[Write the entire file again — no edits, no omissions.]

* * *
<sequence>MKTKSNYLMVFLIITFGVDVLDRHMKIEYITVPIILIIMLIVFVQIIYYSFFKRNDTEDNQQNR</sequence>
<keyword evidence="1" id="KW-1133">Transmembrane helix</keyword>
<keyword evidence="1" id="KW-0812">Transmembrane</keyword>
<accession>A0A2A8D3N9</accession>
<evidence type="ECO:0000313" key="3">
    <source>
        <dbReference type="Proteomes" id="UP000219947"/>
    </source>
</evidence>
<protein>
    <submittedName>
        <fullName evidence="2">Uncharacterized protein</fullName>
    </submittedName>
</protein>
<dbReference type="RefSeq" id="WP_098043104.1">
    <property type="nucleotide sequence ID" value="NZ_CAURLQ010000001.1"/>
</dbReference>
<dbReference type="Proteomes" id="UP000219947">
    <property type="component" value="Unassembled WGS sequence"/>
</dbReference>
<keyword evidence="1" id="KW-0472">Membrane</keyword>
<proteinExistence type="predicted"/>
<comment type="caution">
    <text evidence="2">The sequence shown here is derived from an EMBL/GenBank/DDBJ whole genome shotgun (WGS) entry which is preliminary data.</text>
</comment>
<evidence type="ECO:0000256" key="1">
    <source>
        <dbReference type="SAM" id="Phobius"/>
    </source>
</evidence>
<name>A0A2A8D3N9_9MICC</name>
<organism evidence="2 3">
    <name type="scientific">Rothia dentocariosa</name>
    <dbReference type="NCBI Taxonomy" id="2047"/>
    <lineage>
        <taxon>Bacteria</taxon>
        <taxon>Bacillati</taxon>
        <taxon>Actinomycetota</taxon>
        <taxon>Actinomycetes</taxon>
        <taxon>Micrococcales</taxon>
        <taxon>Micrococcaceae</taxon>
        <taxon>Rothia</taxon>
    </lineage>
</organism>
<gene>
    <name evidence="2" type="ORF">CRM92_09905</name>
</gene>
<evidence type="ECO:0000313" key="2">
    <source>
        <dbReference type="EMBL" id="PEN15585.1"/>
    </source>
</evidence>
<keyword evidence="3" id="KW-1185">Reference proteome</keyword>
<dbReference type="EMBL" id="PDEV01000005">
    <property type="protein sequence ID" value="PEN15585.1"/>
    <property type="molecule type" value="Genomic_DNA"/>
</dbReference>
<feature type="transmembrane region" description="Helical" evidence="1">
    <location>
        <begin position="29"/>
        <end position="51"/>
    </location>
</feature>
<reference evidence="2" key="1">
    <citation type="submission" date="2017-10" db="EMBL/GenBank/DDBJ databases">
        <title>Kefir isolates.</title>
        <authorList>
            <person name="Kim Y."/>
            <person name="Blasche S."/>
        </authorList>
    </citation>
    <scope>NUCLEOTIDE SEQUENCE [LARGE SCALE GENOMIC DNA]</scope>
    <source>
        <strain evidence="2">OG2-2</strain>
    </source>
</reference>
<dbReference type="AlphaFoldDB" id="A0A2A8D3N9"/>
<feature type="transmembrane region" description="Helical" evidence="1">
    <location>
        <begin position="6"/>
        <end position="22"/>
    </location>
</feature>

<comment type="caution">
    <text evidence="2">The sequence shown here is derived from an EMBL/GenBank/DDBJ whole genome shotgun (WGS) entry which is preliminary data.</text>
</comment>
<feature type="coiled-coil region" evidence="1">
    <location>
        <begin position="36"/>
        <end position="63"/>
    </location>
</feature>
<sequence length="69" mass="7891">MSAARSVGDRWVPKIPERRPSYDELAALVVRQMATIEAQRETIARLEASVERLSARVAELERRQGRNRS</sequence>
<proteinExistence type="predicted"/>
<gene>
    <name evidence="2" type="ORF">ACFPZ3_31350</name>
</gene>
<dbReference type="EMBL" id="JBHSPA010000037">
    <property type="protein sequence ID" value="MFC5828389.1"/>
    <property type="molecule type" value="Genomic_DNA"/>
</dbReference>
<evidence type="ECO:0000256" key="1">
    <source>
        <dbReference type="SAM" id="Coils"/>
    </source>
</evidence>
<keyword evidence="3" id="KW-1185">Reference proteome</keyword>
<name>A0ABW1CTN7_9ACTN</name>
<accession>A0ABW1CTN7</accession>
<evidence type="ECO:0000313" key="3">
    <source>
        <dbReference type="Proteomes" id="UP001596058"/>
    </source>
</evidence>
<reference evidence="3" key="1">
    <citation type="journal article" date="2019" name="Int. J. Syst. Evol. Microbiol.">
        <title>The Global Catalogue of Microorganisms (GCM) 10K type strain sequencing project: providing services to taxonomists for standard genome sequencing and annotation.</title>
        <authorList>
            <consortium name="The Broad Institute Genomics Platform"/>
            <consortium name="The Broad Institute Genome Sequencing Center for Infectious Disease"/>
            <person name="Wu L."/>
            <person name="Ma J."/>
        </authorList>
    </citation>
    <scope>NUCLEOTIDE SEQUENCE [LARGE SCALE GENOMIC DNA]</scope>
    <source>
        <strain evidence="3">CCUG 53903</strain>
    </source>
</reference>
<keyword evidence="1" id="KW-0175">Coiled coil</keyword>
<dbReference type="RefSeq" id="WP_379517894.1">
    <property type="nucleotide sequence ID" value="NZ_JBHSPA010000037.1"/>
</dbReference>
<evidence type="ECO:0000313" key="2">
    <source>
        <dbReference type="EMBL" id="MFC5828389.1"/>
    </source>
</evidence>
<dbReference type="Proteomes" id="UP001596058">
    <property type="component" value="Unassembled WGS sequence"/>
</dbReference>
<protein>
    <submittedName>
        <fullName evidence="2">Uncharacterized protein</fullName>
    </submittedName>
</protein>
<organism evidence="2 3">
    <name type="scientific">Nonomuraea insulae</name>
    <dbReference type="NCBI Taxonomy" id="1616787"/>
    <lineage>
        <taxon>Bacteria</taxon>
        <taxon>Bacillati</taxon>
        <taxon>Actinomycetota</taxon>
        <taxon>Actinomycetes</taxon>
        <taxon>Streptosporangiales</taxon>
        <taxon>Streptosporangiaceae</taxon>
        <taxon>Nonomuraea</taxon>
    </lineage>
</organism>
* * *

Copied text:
<sequence>MKTKSNYLMVFLIITFGVDVLDRHMKIEYITVPIILIIMLIVFVQIIYYSFFKRNDTEDNQQNR</sequence>
<keyword evidence="1" id="KW-1133">Transmembrane helix</keyword>
<keyword evidence="1" id="KW-0812">Transmembrane</keyword>
<accession>A0A2A8D3N9</accession>
<evidence type="ECO:0000313" key="3">
    <source>
        <dbReference type="Proteomes" id="UP000219947"/>
    </source>
</evidence>
<protein>
    <submittedName>
        <fullName evidence="2">Uncharacterized protein</fullName>
    </submittedName>
</protein>
<dbReference type="RefSeq" id="WP_098043104.1">
    <property type="nucleotide sequence ID" value="NZ_CAURLQ010000001.1"/>
</dbReference>
<dbReference type="Proteomes" id="UP000219947">
    <property type="component" value="Unassembled WGS sequence"/>
</dbReference>
<keyword evidence="1" id="KW-0472">Membrane</keyword>
<proteinExistence type="predicted"/>
<comment type="caution">
    <text evidence="2">The sequence shown here is derived from an EMBL/GenBank/DDBJ whole genome shotgun (WGS) entry which is preliminary data.</text>
</comment>
<evidence type="ECO:0000256" key="1">
    <source>
        <dbReference type="SAM" id="Phobius"/>
    </source>
</evidence>
<name>A0A2A8D3N9_9MICC</name>
<organism evidence="2 3">
    <name type="scientific">Rothia dentocariosa</name>
    <dbReference type="NCBI Taxonomy" id="2047"/>
    <lineage>
        <taxon>Bacteria</taxon>
        <taxon>Bacillati</taxon>
        <taxon>Actinomycetota</taxon>
        <taxon>Actinomycetes</taxon>
        <taxon>Micrococcales</taxon>
        <taxon>Micrococcaceae</taxon>
        <taxon>Rothia</taxon>
    </lineage>
</organism>
<gene>
    <name evidence="2" type="ORF">CRM92_09905</name>
</gene>
<evidence type="ECO:0000313" key="2">
    <source>
        <dbReference type="EMBL" id="PEN15585.1"/>
    </source>
</evidence>
<keyword evidence="3" id="KW-1185">Reference proteome</keyword>
<dbReference type="EMBL" id="PDEV01000005">
    <property type="protein sequence ID" value="PEN15585.1"/>
    <property type="molecule type" value="Genomic_DNA"/>
</dbReference>
<feature type="transmembrane region" description="Helical" evidence="1">
    <location>
        <begin position="29"/>
        <end position="51"/>
    </location>
</feature>
<reference evidence="2" key="1">
    <citation type="submission" date="2017-10" db="EMBL/GenBank/DDBJ databases">
        <title>Kefir isolates.</title>
        <authorList>
            <person name="Kim Y."/>
            <person name="Blasche S."/>
        </authorList>
    </citation>
    <scope>NUCLEOTIDE SEQUENCE [LARGE SCALE GENOMIC DNA]</scope>
    <source>
        <strain evidence="2">OG2-2</strain>
    </source>
</reference>
<dbReference type="AlphaFoldDB" id="A0A2A8D3N9"/>
<feature type="transmembrane region" description="Helical" evidence="1">
    <location>
        <begin position="6"/>
        <end position="22"/>
    </location>
</feature>

<comment type="caution">
    <text evidence="2">The sequence shown here is derived from an EMBL/GenBank/DDBJ whole genome shotgun (WGS) entry which is preliminary data.</text>
</comment>
<feature type="coiled-coil region" evidence="1">
    <location>
        <begin position="36"/>
        <end position="63"/>
    </location>
</feature>
<sequence length="69" mass="7891">MSAARSVGDRWVPKIPERRPSYDELAALVVRQMATIEAQRETIARLEASVERLSARVAELERRQGRNRS</sequence>
<proteinExistence type="predicted"/>
<gene>
    <name evidence="2" type="ORF">ACFPZ3_31350</name>
</gene>
<dbReference type="EMBL" id="JBHSPA010000037">
    <property type="protein sequence ID" value="MFC5828389.1"/>
    <property type="molecule type" value="Genomic_DNA"/>
</dbReference>
<evidence type="ECO:0000256" key="1">
    <source>
        <dbReference type="SAM" id="Coils"/>
    </source>
</evidence>
<keyword evidence="3" id="KW-1185">Reference proteome</keyword>
<name>A0ABW1CTN7_9ACTN</name>
<accession>A0ABW1CTN7</accession>
<evidence type="ECO:0000313" key="3">
    <source>
        <dbReference type="Proteomes" id="UP001596058"/>
    </source>
</evidence>
<reference evidence="3" key="1">
    <citation type="journal article" date="2019" name="Int. J. Syst. Evol. Microbiol.">
        <title>The Global Catalogue of Microorganisms (GCM) 10K type strain sequencing project: providing services to taxonomists for standard genome sequencing and annotation.</title>
        <authorList>
            <consortium name="The Broad Institute Genomics Platform"/>
            <consortium name="The Broad Institute Genome Sequencing Center for Infectious Disease"/>
            <person name="Wu L."/>
            <person name="Ma J."/>
        </authorList>
    </citation>
    <scope>NUCLEOTIDE SEQUENCE [LARGE SCALE GENOMIC DNA]</scope>
    <source>
        <strain evidence="3">CCUG 53903</strain>
    </source>
</reference>
<keyword evidence="1" id="KW-0175">Coiled coil</keyword>
<dbReference type="RefSeq" id="WP_379517894.1">
    <property type="nucleotide sequence ID" value="NZ_JBHSPA010000037.1"/>
</dbReference>
<evidence type="ECO:0000313" key="2">
    <source>
        <dbReference type="EMBL" id="MFC5828389.1"/>
    </source>
</evidence>
<dbReference type="Proteomes" id="UP001596058">
    <property type="component" value="Unassembled WGS sequence"/>
</dbReference>
<protein>
    <submittedName>
        <fullName evidence="2">Uncharacterized protein</fullName>
    </submittedName>
</protein>
<organism evidence="2 3">
    <name type="scientific">Nonomuraea insulae</name>
    <dbReference type="NCBI Taxonomy" id="1616787"/>
    <lineage>
        <taxon>Bacteria</taxon>
        <taxon>Bacillati</taxon>
        <taxon>Actinomycetota</taxon>
        <taxon>Actinomycetes</taxon>
        <taxon>Streptosporangiales</taxon>
        <taxon>Streptosporangiaceae</taxon>
        <taxon>Nonomuraea</taxon>
    </lineage>
</organism>